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How Artificial Intelligence Will Redefine Management: 5 Tips

Artificial intelligence (AI) is coming—not in the self-aware, Terminator fashion, but rather in the fashion that allows managers to accomplish administrative tasks much faster. This is a good thing, if used correctly. In an article for Harvard Business Review, Vegard Kolbjørnsrud, Richard Amico, and Robert J. Thomas use survey data from 1,770 managers to outline five best practices for working with AI:

  1. Leave administration to AI.
  2. Focus on judgement work.
  3. Treat intelligent machines as “colleagues.”
  4. Work like a designer.
  5. Develop social skills and networks.

Better Governance Is Here

More than half of management time gets squandered on standard administrative tasks. One example would be scheduling employees’ hours and anticipating or reacting to changing employee availability. Another example includes that of simply writing up reports. Evolving AI will be able to automate all of these tasks so that managers can focus their man hours on more strategic work. In other words, managers will spend more time doing creative work and making judgements based upon a combination of data and human factors. And in turn, these judgements will be better informed than in the past because they will be supported by information yielded from AI.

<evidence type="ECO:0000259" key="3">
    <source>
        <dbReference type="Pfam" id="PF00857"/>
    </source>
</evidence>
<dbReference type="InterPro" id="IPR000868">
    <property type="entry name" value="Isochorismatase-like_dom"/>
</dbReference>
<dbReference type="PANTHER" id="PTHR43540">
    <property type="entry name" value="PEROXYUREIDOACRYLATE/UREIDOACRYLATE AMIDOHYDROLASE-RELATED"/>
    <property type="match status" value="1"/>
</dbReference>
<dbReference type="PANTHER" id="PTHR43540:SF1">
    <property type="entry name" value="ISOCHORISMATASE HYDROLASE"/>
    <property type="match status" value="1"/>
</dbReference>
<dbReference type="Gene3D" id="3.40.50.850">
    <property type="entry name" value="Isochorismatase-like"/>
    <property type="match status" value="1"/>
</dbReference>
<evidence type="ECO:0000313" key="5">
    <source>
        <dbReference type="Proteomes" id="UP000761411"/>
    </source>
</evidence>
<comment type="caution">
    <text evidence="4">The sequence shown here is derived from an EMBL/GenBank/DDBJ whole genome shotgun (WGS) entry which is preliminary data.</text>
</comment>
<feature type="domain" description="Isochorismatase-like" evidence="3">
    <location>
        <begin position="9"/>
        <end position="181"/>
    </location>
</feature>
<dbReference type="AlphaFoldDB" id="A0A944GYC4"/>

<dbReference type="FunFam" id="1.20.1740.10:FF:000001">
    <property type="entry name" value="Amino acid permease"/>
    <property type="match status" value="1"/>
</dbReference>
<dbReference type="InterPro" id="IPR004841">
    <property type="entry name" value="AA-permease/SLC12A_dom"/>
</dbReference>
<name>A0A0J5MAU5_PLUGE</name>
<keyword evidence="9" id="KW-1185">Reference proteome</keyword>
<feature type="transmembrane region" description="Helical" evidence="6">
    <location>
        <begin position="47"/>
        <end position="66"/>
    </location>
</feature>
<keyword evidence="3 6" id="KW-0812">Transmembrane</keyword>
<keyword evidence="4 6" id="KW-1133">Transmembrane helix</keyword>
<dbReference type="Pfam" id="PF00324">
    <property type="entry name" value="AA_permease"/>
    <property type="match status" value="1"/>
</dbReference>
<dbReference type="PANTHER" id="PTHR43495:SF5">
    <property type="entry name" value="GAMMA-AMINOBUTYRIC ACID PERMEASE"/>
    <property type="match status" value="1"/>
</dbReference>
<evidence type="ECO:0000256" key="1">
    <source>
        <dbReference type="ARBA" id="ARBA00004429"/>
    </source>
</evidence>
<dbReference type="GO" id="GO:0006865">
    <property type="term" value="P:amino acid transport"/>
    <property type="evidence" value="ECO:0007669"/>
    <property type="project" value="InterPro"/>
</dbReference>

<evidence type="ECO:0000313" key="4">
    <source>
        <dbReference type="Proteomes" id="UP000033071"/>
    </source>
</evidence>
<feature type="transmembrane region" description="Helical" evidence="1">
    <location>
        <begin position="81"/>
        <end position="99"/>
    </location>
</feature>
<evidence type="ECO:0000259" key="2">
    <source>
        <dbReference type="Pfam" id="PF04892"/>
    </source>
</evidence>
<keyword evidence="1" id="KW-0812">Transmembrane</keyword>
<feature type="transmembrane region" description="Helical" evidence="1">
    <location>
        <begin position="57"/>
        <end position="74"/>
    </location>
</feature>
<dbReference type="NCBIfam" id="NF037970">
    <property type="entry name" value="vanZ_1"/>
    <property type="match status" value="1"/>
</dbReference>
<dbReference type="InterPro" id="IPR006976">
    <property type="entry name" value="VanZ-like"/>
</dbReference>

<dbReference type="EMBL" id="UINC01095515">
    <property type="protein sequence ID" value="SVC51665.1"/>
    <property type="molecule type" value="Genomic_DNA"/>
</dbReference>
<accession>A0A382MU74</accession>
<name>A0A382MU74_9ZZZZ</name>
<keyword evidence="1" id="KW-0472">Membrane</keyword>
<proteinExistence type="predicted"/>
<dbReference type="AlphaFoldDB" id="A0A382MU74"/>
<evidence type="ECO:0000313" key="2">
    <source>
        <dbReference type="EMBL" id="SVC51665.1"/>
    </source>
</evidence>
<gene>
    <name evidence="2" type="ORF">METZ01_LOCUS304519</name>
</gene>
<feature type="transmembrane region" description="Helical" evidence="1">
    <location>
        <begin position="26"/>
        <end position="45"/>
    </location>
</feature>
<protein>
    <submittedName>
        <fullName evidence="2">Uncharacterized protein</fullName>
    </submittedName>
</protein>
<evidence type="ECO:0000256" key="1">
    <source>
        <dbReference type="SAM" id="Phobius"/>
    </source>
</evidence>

AI becomes a less intimidating proposition in general when thought of as just another colleague helping to run the ship, a bit like Microsoft’s Cortana. And about managers working like designers, the authors relate this:

While managers’ own creative abilities are vital, perhaps even more important is their ability to harness others’ creativity. Manager-designers bring together diverse ideas into integrated, workable, and appealing solutions. They embed design thinking into the practices of their teams and organizations. A third of the managers in our survey identified creative thinking and experimentation as a key skill area they need to learn to stay successful as AI increasingly takes over administrative work.

The ease with which machines spit out potential solutions might cause people to forget that it is just as easy to talk to other people. This will make having tight communication networks all the more essential in the long run. Of course, software already exists that marries project governance with human factors, like Automated Project Office, so it would be wise for businesses to get started early on considering the options available to them.

You can view the original article here:

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